Tuesday, July 22, 2014

Sharing Memories – The Cream Separator

The cream separator stood around the corner at the bottom of the basement stairs in the old house. Metal gray and dully shining it was used every day.

Cream SeparatorDad would milk the cows and give the barn cats each a squirt.  When he was finished he’d bring the big pails of warm milk into the house to have the cream separated off.

If you were to leave the milk to set, the cream would rise to the top of the pail in a thick rich layer ideal for making butter or serving on freshly picked strawberries.  I still remember the taste of freshly clotted thick cream and warm milk straight from the cow. There is nothing like it.

Nowadays I chuckle when our son exclaims “Fresh Milk!” as he opens a 4 litre milk jug.

He delights in the fresh taste but he has no idea how fresh milk truly tastes.  I’d love to take him back to that time and place in rural Saskatchewan of my childhood.

Of course these days, milk and cream in the stores isn’t the same. Safer perhaps with its pasteurized goodness and added Vitamin D, but definitely not the same.

But I digress…back to cream separator…

At one time we would have had to turn the crank to separate the cream by centrifugal force, but by the time the separator was on my radar we had gone upscale and bought the electric model.

I had a love-hate relationship with that cream separator.

I enjoyed watching over the basement stairs rail as my Dad poured the big pail of milk into the top. I eagerly awaited the first flow of separated milk which we collected into bottles to store in the fridge.

Cream Separator DisksOn the other hand, I hated the cream separator.  It was my job to wash the darn thing and its many innards.

The stack of disks used to separate the milk had to be pulled apart and every disk washed in hot sudsy water with a brush which had to touch every inch in order to clean the surface.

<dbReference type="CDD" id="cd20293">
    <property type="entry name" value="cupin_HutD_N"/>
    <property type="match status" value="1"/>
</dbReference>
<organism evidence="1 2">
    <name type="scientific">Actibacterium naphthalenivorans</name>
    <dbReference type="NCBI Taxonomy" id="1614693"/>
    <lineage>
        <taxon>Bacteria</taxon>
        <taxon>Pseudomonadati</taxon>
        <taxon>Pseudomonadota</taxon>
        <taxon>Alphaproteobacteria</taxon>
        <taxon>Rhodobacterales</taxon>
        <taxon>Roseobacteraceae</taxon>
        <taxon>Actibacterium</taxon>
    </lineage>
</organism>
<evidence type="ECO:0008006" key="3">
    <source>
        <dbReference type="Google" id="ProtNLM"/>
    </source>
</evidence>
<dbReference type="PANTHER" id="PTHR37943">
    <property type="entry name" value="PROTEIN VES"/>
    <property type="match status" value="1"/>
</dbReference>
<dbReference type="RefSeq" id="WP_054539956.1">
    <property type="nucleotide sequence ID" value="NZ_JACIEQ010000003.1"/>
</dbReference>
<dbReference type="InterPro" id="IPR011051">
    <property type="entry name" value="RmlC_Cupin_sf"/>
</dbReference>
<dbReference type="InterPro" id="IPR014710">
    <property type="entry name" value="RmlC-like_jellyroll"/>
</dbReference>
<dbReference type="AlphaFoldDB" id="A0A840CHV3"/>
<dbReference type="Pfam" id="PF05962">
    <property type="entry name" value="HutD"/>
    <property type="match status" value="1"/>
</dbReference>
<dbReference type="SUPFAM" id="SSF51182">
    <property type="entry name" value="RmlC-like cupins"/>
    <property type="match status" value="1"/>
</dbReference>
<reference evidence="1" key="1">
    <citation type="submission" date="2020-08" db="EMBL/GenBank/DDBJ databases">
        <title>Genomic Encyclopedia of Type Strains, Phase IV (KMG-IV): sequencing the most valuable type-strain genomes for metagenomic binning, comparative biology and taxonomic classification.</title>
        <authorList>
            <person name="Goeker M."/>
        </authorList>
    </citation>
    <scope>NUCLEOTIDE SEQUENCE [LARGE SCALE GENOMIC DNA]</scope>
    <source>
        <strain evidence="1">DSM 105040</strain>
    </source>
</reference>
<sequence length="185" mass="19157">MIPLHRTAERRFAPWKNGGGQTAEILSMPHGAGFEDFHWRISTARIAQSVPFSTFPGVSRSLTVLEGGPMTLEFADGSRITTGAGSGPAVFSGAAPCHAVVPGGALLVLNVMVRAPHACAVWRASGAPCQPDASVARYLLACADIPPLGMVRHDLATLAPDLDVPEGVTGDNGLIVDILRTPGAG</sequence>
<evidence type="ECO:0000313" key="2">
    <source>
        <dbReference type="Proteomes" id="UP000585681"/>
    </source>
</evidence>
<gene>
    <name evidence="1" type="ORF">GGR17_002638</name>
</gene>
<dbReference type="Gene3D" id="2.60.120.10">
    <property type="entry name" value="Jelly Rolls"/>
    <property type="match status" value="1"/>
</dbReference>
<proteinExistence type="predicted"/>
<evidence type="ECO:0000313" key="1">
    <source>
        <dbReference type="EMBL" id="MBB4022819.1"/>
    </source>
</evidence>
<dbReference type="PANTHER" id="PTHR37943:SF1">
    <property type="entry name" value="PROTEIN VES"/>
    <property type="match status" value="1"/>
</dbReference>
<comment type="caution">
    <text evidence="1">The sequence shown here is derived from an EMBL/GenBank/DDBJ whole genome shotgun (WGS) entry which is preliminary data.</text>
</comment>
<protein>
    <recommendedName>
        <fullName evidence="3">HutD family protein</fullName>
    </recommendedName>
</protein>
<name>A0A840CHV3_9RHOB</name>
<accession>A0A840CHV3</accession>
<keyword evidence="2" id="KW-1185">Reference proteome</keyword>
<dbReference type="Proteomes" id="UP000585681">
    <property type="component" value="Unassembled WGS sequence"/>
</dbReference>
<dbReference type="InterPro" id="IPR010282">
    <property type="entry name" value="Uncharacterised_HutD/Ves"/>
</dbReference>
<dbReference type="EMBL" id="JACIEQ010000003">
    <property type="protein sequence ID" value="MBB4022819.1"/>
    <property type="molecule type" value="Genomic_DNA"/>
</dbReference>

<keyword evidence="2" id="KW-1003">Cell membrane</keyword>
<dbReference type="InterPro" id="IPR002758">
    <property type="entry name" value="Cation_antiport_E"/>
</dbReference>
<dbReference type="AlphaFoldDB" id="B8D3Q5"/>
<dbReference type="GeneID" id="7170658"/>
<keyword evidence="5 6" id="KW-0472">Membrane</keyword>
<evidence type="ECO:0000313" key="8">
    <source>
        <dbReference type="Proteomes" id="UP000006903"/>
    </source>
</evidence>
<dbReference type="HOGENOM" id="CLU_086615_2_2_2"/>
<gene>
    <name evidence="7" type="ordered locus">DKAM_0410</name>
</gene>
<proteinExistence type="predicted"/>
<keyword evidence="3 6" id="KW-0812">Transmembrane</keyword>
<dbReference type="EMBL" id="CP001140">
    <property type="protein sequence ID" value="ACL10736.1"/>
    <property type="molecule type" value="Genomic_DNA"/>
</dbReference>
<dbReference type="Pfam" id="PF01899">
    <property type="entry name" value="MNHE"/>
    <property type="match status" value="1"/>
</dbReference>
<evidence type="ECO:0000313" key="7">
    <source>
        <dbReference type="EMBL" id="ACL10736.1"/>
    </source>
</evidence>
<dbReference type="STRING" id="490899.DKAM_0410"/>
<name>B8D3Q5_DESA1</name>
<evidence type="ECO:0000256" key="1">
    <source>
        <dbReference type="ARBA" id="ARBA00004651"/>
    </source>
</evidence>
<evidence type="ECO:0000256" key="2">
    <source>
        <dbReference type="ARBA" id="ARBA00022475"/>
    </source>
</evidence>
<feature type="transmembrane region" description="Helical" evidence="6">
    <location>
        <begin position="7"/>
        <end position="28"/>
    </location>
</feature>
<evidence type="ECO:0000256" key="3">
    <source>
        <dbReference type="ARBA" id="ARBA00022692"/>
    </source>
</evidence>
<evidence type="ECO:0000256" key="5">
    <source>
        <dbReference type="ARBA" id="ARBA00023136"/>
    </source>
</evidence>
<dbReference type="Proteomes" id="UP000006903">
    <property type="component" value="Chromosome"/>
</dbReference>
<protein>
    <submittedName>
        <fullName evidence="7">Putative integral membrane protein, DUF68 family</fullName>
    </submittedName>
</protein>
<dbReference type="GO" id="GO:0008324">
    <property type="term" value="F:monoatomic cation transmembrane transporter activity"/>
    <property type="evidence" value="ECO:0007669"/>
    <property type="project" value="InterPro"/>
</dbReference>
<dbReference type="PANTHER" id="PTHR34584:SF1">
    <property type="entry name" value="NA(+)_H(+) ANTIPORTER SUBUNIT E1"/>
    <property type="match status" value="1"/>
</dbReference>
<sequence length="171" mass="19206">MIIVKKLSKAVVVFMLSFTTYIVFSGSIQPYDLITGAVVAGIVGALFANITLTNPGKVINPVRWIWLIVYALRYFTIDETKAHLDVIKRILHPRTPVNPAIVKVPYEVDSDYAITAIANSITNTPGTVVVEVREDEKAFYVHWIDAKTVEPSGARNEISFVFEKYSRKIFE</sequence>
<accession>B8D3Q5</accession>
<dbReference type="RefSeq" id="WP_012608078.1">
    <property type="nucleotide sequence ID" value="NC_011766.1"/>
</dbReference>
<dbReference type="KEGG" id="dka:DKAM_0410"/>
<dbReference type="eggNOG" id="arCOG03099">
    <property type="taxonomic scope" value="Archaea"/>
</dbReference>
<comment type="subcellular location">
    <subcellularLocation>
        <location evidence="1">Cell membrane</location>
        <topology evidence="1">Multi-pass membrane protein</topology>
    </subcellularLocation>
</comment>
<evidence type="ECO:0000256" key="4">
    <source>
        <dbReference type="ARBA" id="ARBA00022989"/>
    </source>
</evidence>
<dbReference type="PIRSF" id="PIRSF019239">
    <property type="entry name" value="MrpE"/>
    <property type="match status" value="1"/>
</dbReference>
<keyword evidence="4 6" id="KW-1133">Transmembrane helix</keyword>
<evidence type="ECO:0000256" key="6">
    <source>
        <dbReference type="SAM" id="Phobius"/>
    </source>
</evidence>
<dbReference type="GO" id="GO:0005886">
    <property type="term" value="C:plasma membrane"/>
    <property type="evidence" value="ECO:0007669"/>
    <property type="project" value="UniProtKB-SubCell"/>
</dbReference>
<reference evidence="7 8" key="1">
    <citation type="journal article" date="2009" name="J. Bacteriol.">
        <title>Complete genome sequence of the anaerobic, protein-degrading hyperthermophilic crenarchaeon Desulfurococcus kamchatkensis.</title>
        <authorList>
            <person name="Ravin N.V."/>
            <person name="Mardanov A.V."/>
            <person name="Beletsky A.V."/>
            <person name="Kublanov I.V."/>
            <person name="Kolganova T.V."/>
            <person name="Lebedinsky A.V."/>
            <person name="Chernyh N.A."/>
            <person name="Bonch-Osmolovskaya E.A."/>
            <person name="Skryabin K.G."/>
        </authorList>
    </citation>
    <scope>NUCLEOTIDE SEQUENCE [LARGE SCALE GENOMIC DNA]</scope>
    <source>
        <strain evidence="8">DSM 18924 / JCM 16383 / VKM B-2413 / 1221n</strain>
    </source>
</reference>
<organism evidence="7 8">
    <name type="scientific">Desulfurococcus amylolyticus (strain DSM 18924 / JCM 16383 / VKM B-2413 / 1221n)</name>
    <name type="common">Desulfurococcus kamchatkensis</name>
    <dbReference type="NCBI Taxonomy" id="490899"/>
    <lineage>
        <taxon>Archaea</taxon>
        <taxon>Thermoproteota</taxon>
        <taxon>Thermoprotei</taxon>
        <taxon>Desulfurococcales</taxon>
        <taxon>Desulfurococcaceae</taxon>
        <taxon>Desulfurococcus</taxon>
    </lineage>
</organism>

I used to know how many disks there were.  I don’t recall now.  In my youthful eyes with a chore at hand, there seemed to be hundreds but there were likely less than 20.   Does anyone recall?  I counted 17 in the picture but I don’t know if that model is the same as our old cream separator.  Perhaps Mom remembers.

How many of you have memories of an old cream separator? Or perhaps you are still using one now, if you are fortunate enough to be living on the farm.

Please share your comments below.

 

—-

Sharing Memories is a regular blog prompt from Lorine at Olive Tree Genealogy

 



Comments

18 Responses to “Sharing Memories – The Cream Separator”
  1. Would you still hate the cleaning job now at the present time? I’ve found that it’s not so bad to do those old ‘nasty’ jobs when (1) I know the benefits gained, and (2) there’s no one else that’s going to do it. ;)
    Carol Yates Wilkerson´s last [type] ..Bean Family Civil War Veterans – Iowa

  2. That’s very cool Joan! We didn’t have anything like that as we lived in a small village, not on a farm. But I do remember the milkman coming around and leaving the glass bottles of milk. Each bottle had a nice thick layer of cream on top and of course we kids aways wanted to scoop that off!
    Lorine McGinnis Schulze´s last [type] ..The Peer Family in North America Press Release

  3. Hi Carol,
    As a kid, any chore seemed like a big deal :) Today, those disks would go very nicely into the dishwasher!

    Thanks for stopping by.

    –Joan

  4. Hi Lorine,
    Our cream was often shipped off in a ‘cream can’ to a creamery. I don’t recall shipping milk as we didn’t have that many milking cows.

    It was your wringer washer post that inspired this post. Thanks for the trip down memory lane :)

    –Joan

  5. Betty says:

    Hi Everyone
    Cleaning the separator was a chore .
    Most of our cows came with milkers that had 4 legs

  6. Bill Kerr says:

    We were mainly a cow/calf operation as Mom points out above but we always had one milk cow. The benefits of a daily supply of fresh milk and cream were offset by the need to milk the cow every morning and evening, 7 days a week, 365 days a year. In the latter years we had a headstrong Holstein cow who did not like it if you were the least bit late on the evening milking. She would head butt or kick at the milker.